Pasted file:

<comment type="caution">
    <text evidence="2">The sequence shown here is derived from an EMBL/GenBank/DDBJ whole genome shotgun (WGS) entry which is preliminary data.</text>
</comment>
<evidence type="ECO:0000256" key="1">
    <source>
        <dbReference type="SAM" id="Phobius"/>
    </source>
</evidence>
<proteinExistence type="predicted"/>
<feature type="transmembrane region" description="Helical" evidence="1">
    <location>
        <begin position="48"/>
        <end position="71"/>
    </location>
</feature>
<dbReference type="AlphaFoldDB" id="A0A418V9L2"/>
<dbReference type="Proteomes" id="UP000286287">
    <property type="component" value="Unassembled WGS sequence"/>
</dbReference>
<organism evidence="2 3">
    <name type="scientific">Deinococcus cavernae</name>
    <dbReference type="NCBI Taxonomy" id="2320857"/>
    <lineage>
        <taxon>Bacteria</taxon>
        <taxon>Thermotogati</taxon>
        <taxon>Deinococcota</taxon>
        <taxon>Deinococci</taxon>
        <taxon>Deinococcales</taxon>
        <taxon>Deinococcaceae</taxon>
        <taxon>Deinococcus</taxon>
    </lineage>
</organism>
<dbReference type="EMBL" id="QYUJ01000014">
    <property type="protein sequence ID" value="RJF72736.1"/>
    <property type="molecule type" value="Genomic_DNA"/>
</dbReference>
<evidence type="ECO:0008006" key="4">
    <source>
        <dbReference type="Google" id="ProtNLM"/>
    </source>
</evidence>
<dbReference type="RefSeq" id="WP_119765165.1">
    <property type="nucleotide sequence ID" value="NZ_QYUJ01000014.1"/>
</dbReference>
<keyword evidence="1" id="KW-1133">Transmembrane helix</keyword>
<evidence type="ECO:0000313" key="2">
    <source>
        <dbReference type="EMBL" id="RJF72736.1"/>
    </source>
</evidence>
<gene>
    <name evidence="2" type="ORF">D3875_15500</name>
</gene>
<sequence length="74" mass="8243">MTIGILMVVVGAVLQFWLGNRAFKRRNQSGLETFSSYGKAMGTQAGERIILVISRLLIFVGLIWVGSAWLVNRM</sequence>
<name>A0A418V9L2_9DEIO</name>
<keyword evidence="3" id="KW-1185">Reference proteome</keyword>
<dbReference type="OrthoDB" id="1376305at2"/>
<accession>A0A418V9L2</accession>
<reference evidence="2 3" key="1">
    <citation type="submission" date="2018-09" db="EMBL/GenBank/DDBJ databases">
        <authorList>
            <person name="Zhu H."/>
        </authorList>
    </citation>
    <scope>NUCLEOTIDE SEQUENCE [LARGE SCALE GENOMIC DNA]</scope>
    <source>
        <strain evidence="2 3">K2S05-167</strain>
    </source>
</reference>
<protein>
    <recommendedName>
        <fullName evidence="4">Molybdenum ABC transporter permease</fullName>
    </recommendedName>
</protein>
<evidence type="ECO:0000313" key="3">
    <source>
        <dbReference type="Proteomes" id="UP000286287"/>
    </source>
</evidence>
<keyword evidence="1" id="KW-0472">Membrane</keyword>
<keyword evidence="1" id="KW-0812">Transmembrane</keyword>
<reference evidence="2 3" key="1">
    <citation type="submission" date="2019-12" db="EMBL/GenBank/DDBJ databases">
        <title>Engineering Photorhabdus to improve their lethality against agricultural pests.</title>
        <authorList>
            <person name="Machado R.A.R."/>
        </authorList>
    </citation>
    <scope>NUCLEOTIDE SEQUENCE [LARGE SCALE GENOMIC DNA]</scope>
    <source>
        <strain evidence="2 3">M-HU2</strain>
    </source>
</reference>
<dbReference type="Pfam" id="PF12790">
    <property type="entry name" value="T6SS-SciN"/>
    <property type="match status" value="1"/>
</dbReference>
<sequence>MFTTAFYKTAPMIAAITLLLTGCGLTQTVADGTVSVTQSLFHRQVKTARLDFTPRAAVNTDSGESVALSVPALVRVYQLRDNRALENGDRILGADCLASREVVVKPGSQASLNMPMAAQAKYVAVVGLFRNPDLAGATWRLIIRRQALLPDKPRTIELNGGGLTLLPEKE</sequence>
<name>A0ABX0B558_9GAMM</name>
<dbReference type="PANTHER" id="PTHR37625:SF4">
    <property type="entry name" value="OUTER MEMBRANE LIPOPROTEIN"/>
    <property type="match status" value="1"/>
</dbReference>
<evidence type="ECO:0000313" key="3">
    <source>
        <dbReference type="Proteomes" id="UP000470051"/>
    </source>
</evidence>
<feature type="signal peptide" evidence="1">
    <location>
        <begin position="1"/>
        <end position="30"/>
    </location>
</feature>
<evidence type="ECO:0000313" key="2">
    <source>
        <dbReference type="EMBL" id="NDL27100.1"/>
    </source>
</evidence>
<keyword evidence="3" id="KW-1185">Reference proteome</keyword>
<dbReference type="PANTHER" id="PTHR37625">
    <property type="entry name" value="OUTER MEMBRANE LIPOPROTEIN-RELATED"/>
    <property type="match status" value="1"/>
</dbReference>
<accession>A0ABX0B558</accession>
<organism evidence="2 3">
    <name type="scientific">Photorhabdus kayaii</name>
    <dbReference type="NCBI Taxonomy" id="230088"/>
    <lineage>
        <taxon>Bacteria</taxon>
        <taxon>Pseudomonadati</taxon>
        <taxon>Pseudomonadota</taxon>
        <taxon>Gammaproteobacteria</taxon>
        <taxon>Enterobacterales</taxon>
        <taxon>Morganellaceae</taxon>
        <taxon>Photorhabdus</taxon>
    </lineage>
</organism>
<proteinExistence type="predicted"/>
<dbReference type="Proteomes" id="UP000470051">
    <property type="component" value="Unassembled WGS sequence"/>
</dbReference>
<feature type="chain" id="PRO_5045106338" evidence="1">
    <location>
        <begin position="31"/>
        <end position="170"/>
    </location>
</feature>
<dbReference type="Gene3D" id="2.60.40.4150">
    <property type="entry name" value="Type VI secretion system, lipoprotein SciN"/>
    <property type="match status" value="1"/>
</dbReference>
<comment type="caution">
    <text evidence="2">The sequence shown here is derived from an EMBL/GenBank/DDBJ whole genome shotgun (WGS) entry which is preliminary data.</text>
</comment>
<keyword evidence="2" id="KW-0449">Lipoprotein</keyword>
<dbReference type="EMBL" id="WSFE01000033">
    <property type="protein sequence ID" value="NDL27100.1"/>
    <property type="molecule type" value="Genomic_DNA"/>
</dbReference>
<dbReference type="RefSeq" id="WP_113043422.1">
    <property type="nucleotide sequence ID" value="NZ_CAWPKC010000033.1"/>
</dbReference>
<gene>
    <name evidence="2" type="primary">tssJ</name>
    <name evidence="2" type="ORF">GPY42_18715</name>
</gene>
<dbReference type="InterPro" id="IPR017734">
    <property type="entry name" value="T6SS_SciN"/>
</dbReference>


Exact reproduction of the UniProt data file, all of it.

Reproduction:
<comment type="caution">
    <text evidence="2">The sequence shown here is derived from an EMBL/GenBank/DDBJ whole genome shotgun (WGS) entry which is preliminary data.</text>
</comment>
<evidence type="ECO:0000256" key="1">
    <source>
        <dbReference type="SAM" id="Phobius"/>
    </source>
</evidence>
<proteinExistence type="predicted"/>
<feature type="transmembrane region" description="Helical" evidence="1">
    <location>
        <begin position="48"/>
        <end position="71"/>
    </location>
</feature>
<dbReference type="AlphaFoldDB" id="A0A418V9L2"/>
<dbReference type="Proteomes" id="UP000286287">
    <property type="component" value="Unassembled WGS sequence"/>
</dbReference>
<organism evidence="2 3">
    <name type="scientific">Deinococcus cavernae</name>
    <dbReference type="NCBI Taxonomy" id="2320857"/>
    <lineage>
        <taxon>Bacteria</taxon>
        <taxon>Thermotogati</taxon>
        <taxon>Deinococcota</taxon>
        <taxon>Deinococci</taxon>
        <taxon>Deinococcales</taxon>
        <taxon>Deinococcaceae</taxon>
        <taxon>Deinococcus</taxon>
    </lineage>
</organism>
<dbReference type="EMBL" id="QYUJ01000014">
    <property type="protein sequence ID" value="RJF72736.1"/>
    <property type="molecule type" value="Genomic_DNA"/>
</dbReference>
<evidence type="ECO:0008006" key="4">
    <source>
        <dbReference type="Google" id="ProtNLM"/>
    </source>
</evidence>
<dbReference type="RefSeq" id="WP_119765165.1">
    <property type="nucleotide sequence ID" value="NZ_QYUJ01000014.1"/>
</dbReference>
<keyword evidence="1" id="KW-1133">Transmembrane helix</keyword>
<evidence type="ECO:0000313" key="2">
    <source>
        <dbReference type="EMBL" id="RJF72736.1"/>
    </source>
</evidence>
<gene>
    <name evidence="2" type="ORF">D3875_15500</name>
</gene>
<sequence length="74" mass="8243">MTIGILMVVVGAVLQFWLGNRAFKRRNQSGLETFSSYGKAMGTQAGERIILVISRLLIFVGLIWVGSAWLVNRM</sequence>
<name>A0A418V9L2_9DEIO</name>
<keyword evidence="3" id="KW-1185">Reference proteome</keyword>
<dbReference type="OrthoDB" id="1376305at2"/>
<accession>A0A418V9L2</accession>
<reference evidence="2 3" key="1">
    <citation type="submission" date="2018-09" db="EMBL/GenBank/DDBJ databases">
        <authorList>
            <person name="Zhu H."/>
        </authorList>
    </citation>
    <scope>NUCLEOTIDE SEQUENCE [LARGE SCALE GENOMIC DNA]</scope>
    <source>
        <strain evidence="2 3">K2S05-167</strain>
    </source>
</reference>
<protein>
    <recommendedName>
        <fullName evidence="4">Molybdenum ABC transporter permease</fullName>
    </recommendedName>
</protein>
<evidence type="ECO:0000313" key="3">
    <source>
        <dbReference type="Proteomes" id="UP000286287"/>
    </source>
</evidence>
<keyword evidence="1" id="KW-0472">Membrane</keyword>
<keyword evidence="1" id="KW-0812">Transmembrane</keyword>
<reference evidence="2 3" key="1">
    <citation type="submission" date="2019-12" db="EMBL/GenBank/DDBJ databases">
        <title>Engineering Photorhabdus to improve their lethality against agricultural pests.</title>
        <authorList>
            <person name="Machado R.A.R."/>
        </authorList>
    </citation>
    <scope>NUCLEOTIDE SEQUENCE [LARGE SCALE GENOMIC DNA]</scope>
    <source>
        <strain evidence="2 3">M-HU2</strain>
    </source>
</reference>
<dbReference type="Pfam" id="PF12790">
    <property type="entry name" value="T6SS-SciN"/>
    <property type="match status" value="1"/>
</dbReference>
<sequence>MFTTAFYKTAPMIAAITLLLTGCGLTQTVADGTVSVTQSLFHRQVKTARLDFTPRAAVNTDSGESVALSVPALVRVYQLRDNRALENGDRILGADCLASREVVVKPGSQASLNMPMAAQAKYVAVVGLFRNPDLAGATWRLIIRRQALLPDKPRTIELNGGGLTLLPEKE</sequence>
<name>A0ABX0B558_9GAMM</name>
<dbReference type="PANTHER" id="PTHR37625:SF4">
    <property type="entry name" value="OUTER MEMBRANE LIPOPROTEIN"/>
    <property type="match status" value="1"/>
</dbReference>
<evidence type="ECO:0000313" key="3">
    <source>
        <dbReference type="Proteomes" id="UP000470051"/>
    </source>
</evidence>
<feature type="signal peptide" evidence="1">
    <location>
        <begin position="1"/>
        <end position="30"/>
    </location>
</feature>
<evidence type="ECO:0000313" key="2">
    <source>
        <dbReference type="EMBL" id="NDL27100.1"/>
    </source>
</evidence>
<keyword evidence="3" id="KW-1185">Reference proteome</keyword>
<dbReference type="PANTHER" id="PTHR37625">
    <property type="entry name" value="OUTER MEMBRANE LIPOPROTEIN-RELATED"/>
    <property type="match status" value="1"/>
</dbReference>
<accession>A0ABX0B558</accession>
<organism evidence="2 3">
    <name type="scientific">Photorhabdus kayaii</name>
    <dbReference type="NCBI Taxonomy" id="230088"/>
    <lineage>
        <taxon>Bacteria</taxon>
        <taxon>Pseudomonadati</taxon>
        <taxon>Pseudomonadota</taxon>
        <taxon>Gammaproteobacteria</taxon>
        <taxon>Enterobacterales</taxon>
        <taxon>Morganellaceae</taxon>
        <taxon>Photorhabdus</taxon>
    </lineage>
</organism>
<proteinExistence type="predicted"/>
<dbReference type="Proteomes" id="UP000470051">
    <property type="component" value="Unassembled WGS sequence"/>
</dbReference>
<feature type="chain" id="PRO_5045106338" evidence="1">
    <location>
        <begin position="31"/>
        <end position="170"/>
    </location>
</feature>
<dbReference type="Gene3D" id="2.60.40.4150">
    <property type="entry name" value="Type VI secretion system, lipoprotein SciN"/>
    <property type="match status" value="1"/>
</dbReference>
<comment type="caution">
    <text evidence="2">The sequence shown here is derived from an EMBL/GenBank/DDBJ whole genome shotgun (WGS) entry which is preliminary data.</text>
</comment>
<keyword evidence="2" id="KW-0449">Lipoprotein</keyword>
<dbReference type="EMBL" id="WSFE01000033">
    <property type="protein sequence ID" value="NDL27100.1"/>
    <property type="molecule type" value="Genomic_DNA"/>
</dbReference>
<dbReference type="RefSeq" id="WP_113043422.1">
    <property type="nucleotide sequence ID" value="NZ_CAWPKC010000033.1"/>
</dbReference>
<gene>
    <name evidence="2" type="primary">tssJ</name>
    <name evidence="2" type="ORF">GPY42_18715</name>
</gene>
<dbReference type="InterPro" id="IPR017734">
    <property type="entry name" value="T6SS_SciN"/>
</dbReference>